Archbishop Chaput issues response to Denver and Philadelphia news reports

Denver Catholic Staff

This week, newspapers in Philadelphia and Denver reported on a situation that occurred in St. John Vianney Theological Seminary roughly 15 years ago and was reported to the archdiocese in 2007. The incident involved two adults, and the archdiocese promptly followed its Code of Conduct in its response and handling of the allegations.

Here is the statement the Archdiocese of Denver released on the situation: https://archden.org/archdiocese-statement-on-kent-drotar

In 2007, Archbishop Charles Chaput, currently in Philadelphia, was serving as the archbishop of Denver, and on Tuesday he released a column through the Archdiocese of Philadelphia’s Catholic Philly newspaper with his response, where he states:

“Please note that this issue is more than a decade old and involved adult misconduct.  This in no way excuses or reduces its ugliness, but neither does it imply a systemic lack of vigilance on the part of Church leadership, or a disregard for the safety of minors and their families.  Any suggestion otherwise is simply not truthful.  Kent Drotar has never had an allegation before or since this matter.  I removed him from Denver’s seminary immediately upon learning of the issue from the seminary rector.  Father Drotar was then seen by multiple mental health professionals.  They determined he was not a threat and could return to ministry.

(The former seminarian) was represented by a civil attorney, but no civil or criminal action has ever been taken.  After (the former seminarian) appeared before the Denver review board, they considered, discussed and ultimately recommended Father Drotar’s removal.  I removed Kent Drotar permanently from ministry the same day.”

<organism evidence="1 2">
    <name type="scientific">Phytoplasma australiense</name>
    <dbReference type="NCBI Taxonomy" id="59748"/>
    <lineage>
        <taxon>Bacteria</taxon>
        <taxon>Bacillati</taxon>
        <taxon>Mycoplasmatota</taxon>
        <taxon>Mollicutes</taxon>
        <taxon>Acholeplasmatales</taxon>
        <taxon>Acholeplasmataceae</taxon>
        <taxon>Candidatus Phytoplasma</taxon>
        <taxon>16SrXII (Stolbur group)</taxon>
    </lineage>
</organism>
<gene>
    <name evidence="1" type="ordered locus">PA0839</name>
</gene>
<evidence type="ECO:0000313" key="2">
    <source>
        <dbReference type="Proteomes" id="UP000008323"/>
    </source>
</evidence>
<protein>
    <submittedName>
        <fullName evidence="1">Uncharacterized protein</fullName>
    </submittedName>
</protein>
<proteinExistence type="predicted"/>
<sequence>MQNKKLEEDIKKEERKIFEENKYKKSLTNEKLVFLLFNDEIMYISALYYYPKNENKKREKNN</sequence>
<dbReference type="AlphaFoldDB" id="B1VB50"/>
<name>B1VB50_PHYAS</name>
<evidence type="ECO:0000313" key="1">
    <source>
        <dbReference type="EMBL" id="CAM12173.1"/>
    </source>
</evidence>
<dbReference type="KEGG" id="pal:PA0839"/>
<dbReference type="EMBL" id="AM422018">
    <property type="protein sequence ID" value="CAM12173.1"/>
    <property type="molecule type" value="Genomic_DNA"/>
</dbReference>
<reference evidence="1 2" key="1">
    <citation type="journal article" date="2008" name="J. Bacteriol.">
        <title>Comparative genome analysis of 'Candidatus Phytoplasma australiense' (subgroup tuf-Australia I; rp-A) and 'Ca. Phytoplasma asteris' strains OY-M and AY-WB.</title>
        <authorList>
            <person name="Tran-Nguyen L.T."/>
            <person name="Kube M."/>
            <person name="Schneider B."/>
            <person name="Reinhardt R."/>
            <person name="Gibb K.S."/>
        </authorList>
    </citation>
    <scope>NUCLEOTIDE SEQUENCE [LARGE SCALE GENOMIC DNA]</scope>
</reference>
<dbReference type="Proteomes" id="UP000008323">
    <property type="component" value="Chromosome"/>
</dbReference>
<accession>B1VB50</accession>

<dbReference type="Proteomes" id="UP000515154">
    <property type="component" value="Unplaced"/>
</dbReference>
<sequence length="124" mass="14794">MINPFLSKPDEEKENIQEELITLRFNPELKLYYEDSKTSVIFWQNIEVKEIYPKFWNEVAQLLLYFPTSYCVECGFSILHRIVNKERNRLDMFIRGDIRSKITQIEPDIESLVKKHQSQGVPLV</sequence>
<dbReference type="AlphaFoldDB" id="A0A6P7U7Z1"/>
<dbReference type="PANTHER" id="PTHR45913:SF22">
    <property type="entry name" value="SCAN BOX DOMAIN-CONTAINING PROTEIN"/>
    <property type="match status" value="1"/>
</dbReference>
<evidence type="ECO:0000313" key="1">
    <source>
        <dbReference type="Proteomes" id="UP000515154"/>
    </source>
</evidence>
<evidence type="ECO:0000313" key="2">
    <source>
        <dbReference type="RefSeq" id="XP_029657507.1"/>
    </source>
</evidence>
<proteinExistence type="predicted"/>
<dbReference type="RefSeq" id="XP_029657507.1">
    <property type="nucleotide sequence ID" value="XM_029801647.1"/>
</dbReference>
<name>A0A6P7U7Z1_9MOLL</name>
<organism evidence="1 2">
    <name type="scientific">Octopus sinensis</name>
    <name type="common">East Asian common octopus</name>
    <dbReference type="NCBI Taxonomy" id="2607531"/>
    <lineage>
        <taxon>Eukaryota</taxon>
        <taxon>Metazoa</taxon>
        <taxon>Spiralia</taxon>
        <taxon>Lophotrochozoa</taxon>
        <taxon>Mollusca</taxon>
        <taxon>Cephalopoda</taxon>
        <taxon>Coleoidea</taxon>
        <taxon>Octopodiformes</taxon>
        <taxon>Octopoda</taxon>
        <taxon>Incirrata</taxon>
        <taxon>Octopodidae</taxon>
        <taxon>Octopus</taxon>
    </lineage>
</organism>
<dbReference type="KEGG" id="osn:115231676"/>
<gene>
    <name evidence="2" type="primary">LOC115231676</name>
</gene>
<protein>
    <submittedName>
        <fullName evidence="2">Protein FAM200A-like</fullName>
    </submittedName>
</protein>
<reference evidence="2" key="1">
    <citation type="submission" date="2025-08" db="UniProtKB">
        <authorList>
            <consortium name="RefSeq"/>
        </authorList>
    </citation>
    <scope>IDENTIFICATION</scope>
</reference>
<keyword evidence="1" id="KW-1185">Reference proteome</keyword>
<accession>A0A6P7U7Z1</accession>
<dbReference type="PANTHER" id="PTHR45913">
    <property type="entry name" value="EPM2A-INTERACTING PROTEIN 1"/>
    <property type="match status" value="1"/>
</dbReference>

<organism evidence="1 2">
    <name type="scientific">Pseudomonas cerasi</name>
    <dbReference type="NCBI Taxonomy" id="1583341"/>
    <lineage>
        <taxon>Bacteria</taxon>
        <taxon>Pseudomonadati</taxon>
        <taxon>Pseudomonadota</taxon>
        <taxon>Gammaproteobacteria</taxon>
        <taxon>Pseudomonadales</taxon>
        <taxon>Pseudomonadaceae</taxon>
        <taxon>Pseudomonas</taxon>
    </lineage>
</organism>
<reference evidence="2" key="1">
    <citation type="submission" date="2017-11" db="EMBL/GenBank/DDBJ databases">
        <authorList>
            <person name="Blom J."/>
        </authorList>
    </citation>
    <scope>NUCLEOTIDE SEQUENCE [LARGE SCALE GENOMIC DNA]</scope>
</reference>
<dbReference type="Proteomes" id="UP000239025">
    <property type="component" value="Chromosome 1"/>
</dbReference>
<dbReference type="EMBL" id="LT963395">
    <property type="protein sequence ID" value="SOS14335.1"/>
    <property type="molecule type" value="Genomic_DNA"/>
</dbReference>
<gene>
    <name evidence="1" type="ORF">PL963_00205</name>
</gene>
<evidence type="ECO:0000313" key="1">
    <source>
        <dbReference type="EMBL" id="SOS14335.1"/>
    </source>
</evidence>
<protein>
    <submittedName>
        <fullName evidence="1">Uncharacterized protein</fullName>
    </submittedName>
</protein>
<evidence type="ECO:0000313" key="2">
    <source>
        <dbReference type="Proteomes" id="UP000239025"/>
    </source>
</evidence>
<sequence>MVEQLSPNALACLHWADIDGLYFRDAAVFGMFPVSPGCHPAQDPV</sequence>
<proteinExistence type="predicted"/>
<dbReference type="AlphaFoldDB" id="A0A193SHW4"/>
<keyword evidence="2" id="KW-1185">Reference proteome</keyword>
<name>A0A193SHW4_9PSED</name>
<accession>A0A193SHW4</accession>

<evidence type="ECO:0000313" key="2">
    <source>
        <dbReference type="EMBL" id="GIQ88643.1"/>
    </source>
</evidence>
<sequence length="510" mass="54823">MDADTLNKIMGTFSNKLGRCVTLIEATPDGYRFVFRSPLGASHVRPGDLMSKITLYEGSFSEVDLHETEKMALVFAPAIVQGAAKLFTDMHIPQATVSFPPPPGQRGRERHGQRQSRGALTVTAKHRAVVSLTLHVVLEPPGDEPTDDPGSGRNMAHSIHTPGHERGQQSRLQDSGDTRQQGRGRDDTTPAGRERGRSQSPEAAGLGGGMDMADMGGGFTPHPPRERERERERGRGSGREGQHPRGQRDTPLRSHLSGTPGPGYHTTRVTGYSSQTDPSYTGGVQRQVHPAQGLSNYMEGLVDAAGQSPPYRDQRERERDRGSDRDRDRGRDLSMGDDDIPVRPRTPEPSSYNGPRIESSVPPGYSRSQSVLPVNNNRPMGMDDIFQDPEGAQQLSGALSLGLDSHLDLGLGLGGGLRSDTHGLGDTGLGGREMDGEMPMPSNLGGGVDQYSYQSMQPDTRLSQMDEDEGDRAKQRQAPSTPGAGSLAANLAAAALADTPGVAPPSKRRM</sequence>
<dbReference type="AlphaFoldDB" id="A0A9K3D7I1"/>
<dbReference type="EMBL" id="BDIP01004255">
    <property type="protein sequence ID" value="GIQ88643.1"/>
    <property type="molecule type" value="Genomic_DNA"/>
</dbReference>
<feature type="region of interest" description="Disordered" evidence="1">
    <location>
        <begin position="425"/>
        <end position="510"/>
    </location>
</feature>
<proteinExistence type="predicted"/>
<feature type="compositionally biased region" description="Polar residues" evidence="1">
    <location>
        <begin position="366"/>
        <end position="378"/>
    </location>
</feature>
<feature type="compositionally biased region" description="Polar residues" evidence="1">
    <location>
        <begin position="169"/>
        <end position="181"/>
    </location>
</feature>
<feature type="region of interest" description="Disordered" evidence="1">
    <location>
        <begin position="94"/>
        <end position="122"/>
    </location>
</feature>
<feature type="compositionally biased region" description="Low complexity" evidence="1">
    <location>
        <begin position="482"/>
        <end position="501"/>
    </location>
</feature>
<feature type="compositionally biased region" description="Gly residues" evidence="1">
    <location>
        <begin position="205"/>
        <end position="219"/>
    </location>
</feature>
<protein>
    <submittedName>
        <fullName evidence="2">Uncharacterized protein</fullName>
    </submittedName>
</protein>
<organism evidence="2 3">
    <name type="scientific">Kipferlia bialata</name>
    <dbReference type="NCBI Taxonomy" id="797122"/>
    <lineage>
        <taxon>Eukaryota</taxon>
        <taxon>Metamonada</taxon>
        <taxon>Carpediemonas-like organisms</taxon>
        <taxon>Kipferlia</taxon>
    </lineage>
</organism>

You can read Archbishop Chaput’s full column here: http://catholicphilly.com/2018/11/archbishop-chaput-column/facts-for-the-record/

 

COMING UP: Why 42 had to be impeached twenty years ago

Sign up for a digital subscription to Denver Catholic!

Twenty years ago this month, I found myself seriously double-booked, so to speak.

The editing of the first volume of my John Paul II biography, Witness to Hope, was entering the ninth inning, and I was furiously engaged in exchanging edited and re-edited copy with my editors in New York. At the same time, the Clinton impeachment drama was cresting. And as I had long done speechwriting for Congressman Henry Hyde, chairman of the House Judiciary Committee, I spent week after week of split time, working on John Paul II from 9 a.m. to 4 p.m., then switching to impeachment for a couple of hours before returning to Witness to Hope in the evening.

It was not the optimal way to work but it had to be done, even if it seemed likely that the president would be acquitted in a Senate trial. On December 19, 1998, the House of Representatives voted two articles of impeachment and senior House members, including Mr. Hyde, solemnly walked the two articles across the Capitol and presented them to the Senate’s leaders. On toward midnight, Henry Hyde called me and, referring to Senate Majority Leader Trent Lott, said, “We’re not going to make it. Trent won’t fight; I saw it in his eyes.” After a long moment I replied that, if we were going to lose, we had a duty to lay down a record with which history would have to reckon.